Tuesday, August 1, 2017

A Visit to Hovenweep National Monument

Posted from Ignacio, CO
(Click on Pics to Enlarge)

Not all of our time in the Cortez, CO area was spent visiting Mesa Verde NP. One day we decided to take a drive of about 45 miles to Hovenweep National Monument. Believe me, when you visit this area it will NOT be overrun by tourists. We might have seen 10 people total during our visit. This is the route we took from our CG (near Mesa Verde NP). We traveled to the NM by heading south out of Cortez and returned by the northern route to Cortez. The Visitor's Center is just into Utah.

Map Courtesy of NPS

We knew very little about the area or what we would be viewing, so our first stop was the Hovenweep Visitor's Center to pick up a map, and to watch a short video detailing what we would be discovering.

We discovered that the Hovenweep National Monument (HNM) consists of a collection of several sites spread throughout many miles.  The most visited area (which also contains the most structures in one location) is named Square Tower. This area can be hiked from the Visitor's Center via the Little Ruin Trail. The trail is slightly over 2 miles, but will take a couple of hours to complete.
Map Courtesy of NPS

We also discovered that the majority of the other sites can only be reached via 4x4 or high clearance vehicle.  Because the Honda Fit meets neither of these requirements, we spent the entire day exploring the Little Ruin Trail.

The trail begins at the Visitor's Center and led us to the rim top of the canyon.  We followed the trail counterclockwise and stayed on the rim until the last 1/2 mile (near the north end of the canyon). At that point you have to hike into, and out of, the canyon to complete the loop.

Map Courtesy of NPS
The Hovenweep structures are amazing in their construction.  When you consider that you are looking at structures built between 900-1300 AD and think about the primitive tools used, all I can say is WOW! Sometime around 900 AD as the population grew in the mesa and more land was needed for agriculture, groups combined into communities when water sources were located. (In this case near the head of the canyon on the south end.)

Tower Point commands a great view up and down the canyon. Notice the circular construction technique employed.

Twin Towers structure originally contained 16 rooms. The structures were built right on the edge of the canyon on bedrock with their walls almost touching. Wooden lintels (shown at the top of the rectangular opening) are original to the structure.

Square Tower was built on a large sandstone boulder down in the canyon. There was originally a door facing the spring on the south end of the structure.

One of the most interesting structures was Hovenweep Castle. It consisted of two D-shaped towers sitting right on the edge of the canyon rim. A wooden beam in the castle was dated at 1277 AD, one of the oldest dates on any structure in the San Juan region. The residents who lived here were not kings and queens, but were farmers.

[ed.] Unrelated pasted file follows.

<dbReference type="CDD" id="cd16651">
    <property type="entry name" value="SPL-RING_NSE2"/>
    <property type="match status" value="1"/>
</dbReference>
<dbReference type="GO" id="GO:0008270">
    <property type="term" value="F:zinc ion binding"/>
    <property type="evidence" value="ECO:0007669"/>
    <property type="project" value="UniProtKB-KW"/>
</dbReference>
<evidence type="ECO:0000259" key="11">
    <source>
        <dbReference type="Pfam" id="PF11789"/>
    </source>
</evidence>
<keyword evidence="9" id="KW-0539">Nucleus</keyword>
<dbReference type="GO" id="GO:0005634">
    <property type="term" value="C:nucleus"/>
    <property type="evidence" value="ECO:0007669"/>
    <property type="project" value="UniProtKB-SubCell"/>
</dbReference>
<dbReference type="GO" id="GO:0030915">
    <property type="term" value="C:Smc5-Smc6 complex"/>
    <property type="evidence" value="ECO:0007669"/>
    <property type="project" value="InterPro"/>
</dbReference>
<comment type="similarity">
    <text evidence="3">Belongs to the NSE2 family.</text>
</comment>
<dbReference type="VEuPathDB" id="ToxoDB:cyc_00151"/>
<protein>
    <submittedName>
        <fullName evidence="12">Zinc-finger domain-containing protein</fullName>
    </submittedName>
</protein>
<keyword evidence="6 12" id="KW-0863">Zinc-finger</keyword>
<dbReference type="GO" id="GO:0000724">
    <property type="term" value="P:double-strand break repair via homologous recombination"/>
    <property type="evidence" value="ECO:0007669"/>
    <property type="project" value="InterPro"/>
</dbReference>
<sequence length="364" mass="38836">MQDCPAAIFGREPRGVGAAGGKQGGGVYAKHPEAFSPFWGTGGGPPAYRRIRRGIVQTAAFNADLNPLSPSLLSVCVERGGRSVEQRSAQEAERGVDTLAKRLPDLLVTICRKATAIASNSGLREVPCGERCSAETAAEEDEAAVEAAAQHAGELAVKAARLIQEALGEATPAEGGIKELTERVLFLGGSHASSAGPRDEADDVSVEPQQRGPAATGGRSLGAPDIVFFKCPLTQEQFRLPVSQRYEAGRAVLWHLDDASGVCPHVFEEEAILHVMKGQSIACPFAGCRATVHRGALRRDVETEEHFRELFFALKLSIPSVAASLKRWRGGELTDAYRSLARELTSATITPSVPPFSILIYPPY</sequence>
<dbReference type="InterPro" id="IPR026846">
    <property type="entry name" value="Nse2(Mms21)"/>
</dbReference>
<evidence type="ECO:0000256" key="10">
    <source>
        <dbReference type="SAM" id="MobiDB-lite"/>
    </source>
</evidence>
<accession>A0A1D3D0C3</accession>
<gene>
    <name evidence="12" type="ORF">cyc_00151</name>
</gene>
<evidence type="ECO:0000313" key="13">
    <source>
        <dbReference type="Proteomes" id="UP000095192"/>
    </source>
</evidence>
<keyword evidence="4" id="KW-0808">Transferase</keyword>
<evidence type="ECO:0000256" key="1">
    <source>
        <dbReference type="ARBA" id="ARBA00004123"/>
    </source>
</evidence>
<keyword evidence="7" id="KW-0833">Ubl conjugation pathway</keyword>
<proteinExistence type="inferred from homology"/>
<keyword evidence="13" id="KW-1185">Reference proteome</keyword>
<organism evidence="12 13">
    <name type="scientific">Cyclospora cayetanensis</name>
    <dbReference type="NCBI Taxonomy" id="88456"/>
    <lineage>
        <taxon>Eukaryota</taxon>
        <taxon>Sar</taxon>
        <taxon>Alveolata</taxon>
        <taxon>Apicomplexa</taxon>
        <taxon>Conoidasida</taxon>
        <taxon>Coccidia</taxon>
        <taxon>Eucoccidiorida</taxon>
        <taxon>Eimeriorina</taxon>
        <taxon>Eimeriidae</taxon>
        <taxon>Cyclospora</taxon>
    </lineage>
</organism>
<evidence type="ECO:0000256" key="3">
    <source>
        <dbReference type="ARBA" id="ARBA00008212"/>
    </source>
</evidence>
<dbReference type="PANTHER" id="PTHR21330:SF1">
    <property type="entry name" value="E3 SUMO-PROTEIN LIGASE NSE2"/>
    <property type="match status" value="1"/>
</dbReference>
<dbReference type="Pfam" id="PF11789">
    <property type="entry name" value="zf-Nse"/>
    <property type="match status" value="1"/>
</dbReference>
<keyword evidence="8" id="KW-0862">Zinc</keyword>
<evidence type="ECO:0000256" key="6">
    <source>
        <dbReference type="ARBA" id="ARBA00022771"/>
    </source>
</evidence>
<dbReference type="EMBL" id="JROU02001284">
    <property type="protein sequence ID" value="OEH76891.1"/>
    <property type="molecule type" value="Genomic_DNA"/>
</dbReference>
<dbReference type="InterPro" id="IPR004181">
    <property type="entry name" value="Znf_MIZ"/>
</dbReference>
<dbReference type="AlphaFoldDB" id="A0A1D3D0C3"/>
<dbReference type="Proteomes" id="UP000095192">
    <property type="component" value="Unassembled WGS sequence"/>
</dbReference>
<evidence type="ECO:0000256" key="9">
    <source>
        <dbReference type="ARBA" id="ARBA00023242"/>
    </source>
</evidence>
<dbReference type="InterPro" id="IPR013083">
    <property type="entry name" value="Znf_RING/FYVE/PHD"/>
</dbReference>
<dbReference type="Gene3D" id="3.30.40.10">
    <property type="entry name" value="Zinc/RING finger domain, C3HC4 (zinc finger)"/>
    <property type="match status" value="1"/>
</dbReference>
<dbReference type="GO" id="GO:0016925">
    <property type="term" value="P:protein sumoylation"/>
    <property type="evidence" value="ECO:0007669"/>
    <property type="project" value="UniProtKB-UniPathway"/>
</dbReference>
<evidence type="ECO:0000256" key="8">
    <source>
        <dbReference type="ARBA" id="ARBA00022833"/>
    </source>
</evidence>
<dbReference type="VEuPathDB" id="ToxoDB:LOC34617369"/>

By 1300 AD, the inhabitants of this area departed. They moved south into central Arizona and to the Rio Grande Valley in New Mexico. The ruins remained undisturbed until Mormon expeditions came upon the area in the 1850s.

We really didn't know what to expect when we came to visit Hovenweep National Monument, but were very pleasantly surprised. If in the area, this is definitely worth a visit. NOTE: It was pretty hot during our visit, so earlier in the day or later in the afternoon worth make for a more enjoyable time.

This is the last blog entry for the Mesa Verde area. We will be moving on next to Ignacio, CO, just a few miles southeast of Durango, CO.

Thanks for stopping by to take a look!


  1. Nice that you found a place that was not overrun by visitors like so many of the NPS properties are in the summer.

  2. We found it interesting that it 's one of those places you can get up close and personal with the structures without any supervision. And there were very few if any signs of tampering.
    Nice update!!
    Dave & Diane

    1. Dave we thought the same thing. Structures that are that old, but only a little piece of wire fence to stay behind. Plus, we saw no graffiti anywhere.

  3. Looks like another fun place to take a hike. Never been to that one but it looks interesting!

  4. Love discovering those out of the way places. When I visited the Petrified Forest the thought of all those years boggled my mind.

  5. Nice that you have high clearance 4x4 feet so you can get around and see some of these interesting sites. :c)